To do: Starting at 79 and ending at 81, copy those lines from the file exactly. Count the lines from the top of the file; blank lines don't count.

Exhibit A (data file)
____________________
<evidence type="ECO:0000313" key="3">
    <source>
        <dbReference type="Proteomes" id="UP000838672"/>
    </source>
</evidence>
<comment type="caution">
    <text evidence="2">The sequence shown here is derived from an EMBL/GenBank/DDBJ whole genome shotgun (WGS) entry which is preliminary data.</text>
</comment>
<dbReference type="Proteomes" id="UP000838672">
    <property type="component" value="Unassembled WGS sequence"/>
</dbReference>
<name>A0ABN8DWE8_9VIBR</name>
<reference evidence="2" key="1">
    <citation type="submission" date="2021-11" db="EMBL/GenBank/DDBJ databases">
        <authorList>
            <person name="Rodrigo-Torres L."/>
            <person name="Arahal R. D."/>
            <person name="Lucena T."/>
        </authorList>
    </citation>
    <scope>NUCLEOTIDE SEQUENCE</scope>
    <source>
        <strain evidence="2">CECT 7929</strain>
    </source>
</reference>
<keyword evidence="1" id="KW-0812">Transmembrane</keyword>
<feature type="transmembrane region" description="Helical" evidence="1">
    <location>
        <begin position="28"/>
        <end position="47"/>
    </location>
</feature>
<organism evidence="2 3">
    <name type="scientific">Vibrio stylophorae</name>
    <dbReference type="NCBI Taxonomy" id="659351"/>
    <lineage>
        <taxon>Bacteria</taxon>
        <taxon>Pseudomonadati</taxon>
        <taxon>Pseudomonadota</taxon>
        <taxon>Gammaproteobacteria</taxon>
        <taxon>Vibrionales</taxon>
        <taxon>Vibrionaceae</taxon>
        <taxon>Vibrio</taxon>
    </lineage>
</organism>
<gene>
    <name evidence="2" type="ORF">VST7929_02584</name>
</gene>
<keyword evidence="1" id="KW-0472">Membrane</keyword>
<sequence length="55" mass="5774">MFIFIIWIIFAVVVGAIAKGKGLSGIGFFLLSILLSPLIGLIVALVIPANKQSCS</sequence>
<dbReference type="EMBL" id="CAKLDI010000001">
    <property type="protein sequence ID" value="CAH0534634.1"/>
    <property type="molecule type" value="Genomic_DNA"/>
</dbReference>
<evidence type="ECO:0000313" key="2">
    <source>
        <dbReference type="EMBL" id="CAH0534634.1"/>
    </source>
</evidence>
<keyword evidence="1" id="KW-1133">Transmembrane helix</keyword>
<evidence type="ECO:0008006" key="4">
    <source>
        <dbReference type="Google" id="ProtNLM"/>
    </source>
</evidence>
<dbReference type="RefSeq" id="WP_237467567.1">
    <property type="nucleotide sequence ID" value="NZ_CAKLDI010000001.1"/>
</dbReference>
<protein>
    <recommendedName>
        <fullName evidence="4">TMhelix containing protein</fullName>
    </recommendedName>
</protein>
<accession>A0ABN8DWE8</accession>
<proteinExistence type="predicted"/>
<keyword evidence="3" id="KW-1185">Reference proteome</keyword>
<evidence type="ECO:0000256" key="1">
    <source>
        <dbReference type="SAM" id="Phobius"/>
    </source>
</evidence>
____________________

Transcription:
        <dbReference type="SAM" id="Phobius"/>
    </source>
</evidence>